Housing has emerged as one of the biggest election campaign issues. This week The Star looks at the Dunedin housing situation and canvasses opinion on the local issues.
The urgent need to improve housing quality and increase the availability of social housing in Dunedin are top-of-mind for many leading up to the election.
Nationally, housing has emerged as one of the major election issues, generating heated debate about the plight of first-home buyers priced out of the market, the rising cost of rents, access to social housing and homelessness.
commentators say, especially housing quality and the lack of access to social housing and people being “at the mercy” of the commercial rental market.
Home buyers in the city are under pressure too, real estate listings being down and houses being snapped up quickly.
Dunedin’s social agencies say many of the families they work with are “facing a housing crisis”.
Anglican Family Care director Nicky Taylor said families often experienced “housing insecurity”, having to move every year when leases end, or when their rental home is sold.
“Finding permanent, stable accommodation can be really hard for people,” she said.
“And that means they have to take what they can get, even if a house isn’t really suitable.”
Catholic Social Services director Mike Tonks said the situation could be worse for single men and women, especially as there had not been an increase in the accommodation supplement for beneficiaries for about 12 years.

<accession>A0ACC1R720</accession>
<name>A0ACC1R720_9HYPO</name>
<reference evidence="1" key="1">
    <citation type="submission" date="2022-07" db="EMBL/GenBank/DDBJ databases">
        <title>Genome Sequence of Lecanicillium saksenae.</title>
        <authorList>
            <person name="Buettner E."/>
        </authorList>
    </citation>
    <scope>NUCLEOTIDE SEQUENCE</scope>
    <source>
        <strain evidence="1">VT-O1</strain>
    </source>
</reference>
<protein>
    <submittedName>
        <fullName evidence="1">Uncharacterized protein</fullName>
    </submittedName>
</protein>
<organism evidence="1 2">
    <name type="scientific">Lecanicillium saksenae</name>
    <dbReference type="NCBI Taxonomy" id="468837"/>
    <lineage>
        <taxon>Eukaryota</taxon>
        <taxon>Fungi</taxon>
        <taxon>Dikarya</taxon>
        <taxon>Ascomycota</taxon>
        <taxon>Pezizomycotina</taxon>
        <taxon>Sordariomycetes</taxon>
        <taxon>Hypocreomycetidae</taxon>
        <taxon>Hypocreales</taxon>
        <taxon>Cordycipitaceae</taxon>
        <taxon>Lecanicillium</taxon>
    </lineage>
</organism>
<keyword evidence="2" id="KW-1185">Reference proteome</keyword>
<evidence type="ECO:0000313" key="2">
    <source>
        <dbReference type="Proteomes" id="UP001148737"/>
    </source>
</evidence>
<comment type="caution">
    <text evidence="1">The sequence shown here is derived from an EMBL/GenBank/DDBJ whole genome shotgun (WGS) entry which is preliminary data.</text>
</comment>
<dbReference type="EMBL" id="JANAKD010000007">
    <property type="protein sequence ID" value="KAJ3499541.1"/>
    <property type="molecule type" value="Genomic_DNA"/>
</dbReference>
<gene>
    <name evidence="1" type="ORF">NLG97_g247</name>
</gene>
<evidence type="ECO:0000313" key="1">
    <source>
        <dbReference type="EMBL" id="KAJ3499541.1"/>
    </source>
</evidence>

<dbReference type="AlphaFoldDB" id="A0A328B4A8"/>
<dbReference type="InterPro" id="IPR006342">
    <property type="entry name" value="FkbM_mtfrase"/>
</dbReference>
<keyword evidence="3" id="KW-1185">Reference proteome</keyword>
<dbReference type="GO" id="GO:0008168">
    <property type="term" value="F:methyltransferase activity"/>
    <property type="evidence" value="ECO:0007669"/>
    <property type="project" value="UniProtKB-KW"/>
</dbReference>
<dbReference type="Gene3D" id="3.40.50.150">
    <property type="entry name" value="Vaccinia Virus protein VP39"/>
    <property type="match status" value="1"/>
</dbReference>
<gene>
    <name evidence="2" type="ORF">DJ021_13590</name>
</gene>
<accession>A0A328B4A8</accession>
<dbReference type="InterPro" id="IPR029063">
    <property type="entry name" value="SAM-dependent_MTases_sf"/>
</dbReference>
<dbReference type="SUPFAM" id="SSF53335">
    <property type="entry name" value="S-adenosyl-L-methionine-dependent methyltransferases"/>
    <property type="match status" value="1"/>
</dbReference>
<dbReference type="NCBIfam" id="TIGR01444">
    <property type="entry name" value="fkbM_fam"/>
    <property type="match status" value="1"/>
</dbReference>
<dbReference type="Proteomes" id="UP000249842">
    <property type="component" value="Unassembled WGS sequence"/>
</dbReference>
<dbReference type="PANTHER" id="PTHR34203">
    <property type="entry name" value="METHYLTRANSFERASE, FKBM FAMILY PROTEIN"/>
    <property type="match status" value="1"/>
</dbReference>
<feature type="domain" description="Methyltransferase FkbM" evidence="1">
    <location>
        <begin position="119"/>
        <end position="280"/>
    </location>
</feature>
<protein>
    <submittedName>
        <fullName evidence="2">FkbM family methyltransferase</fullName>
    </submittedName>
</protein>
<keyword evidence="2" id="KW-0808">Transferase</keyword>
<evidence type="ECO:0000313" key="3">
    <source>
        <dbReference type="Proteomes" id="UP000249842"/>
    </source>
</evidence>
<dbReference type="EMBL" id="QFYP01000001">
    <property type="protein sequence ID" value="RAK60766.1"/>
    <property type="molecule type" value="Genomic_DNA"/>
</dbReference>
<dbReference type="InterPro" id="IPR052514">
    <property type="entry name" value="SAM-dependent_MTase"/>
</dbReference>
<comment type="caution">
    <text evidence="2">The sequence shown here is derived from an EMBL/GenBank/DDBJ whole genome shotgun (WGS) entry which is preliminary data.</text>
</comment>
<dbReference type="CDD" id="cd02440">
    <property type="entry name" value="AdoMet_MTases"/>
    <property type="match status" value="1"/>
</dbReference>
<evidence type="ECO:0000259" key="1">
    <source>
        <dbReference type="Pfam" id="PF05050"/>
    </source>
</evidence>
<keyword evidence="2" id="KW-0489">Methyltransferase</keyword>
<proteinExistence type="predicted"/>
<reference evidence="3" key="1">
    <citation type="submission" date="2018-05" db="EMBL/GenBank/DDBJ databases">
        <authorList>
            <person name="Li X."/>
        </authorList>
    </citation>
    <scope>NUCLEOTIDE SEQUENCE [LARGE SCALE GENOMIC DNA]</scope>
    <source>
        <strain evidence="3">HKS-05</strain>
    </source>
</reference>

“In that time, the cost of living has gone up significantly,” he said.
Salvation Army Community Ministries co-ordinator David Williams said housing quality was of “huge concern”.
He spoke of clients who had experienced difficulties with poor-quality homes, both those provided by Housing NZ and private rentals.
“There is often a tension for people between paying less in rent, but struggling to heat a poorly insulated home.”
Presbyterian Support Otago Family Works social work supervisor Deb Gelling said some people in South Dunedin, particularly older people, were living in “really shocking situations”, as their homes had not been properly repaired after the June 2015 floods.
Some were home owners who did not have the money to fix their houses, but others were renting.
“With the rental market the way it is, tenants are reluctant to risk being moved on by asking for problems to be fixed,” Ms Gelling said.
The social agencies agreed a new government-funded transitional housing scheme, run by the Salvation Army in Dunedin, was a positive step.
They also felt some kind of housing quality test – such as a housing warrant of fitness – was urgently needed.
Mrs Taylor warned “this needs to happen without penalty for tenants”.
Many families and individuals are experiencing housing challenges in Dunedin, Presbyterian Support Otago says. In March, PSO surveyed its clients accessing housing support.
22 families homeless, including 8 with children.
3 families evicted, including 1 with children.
3 families lost their home at the end of a tenancy, all with children.
1 family wanting to move, no children.
29 requests from families for support, including 26 with children.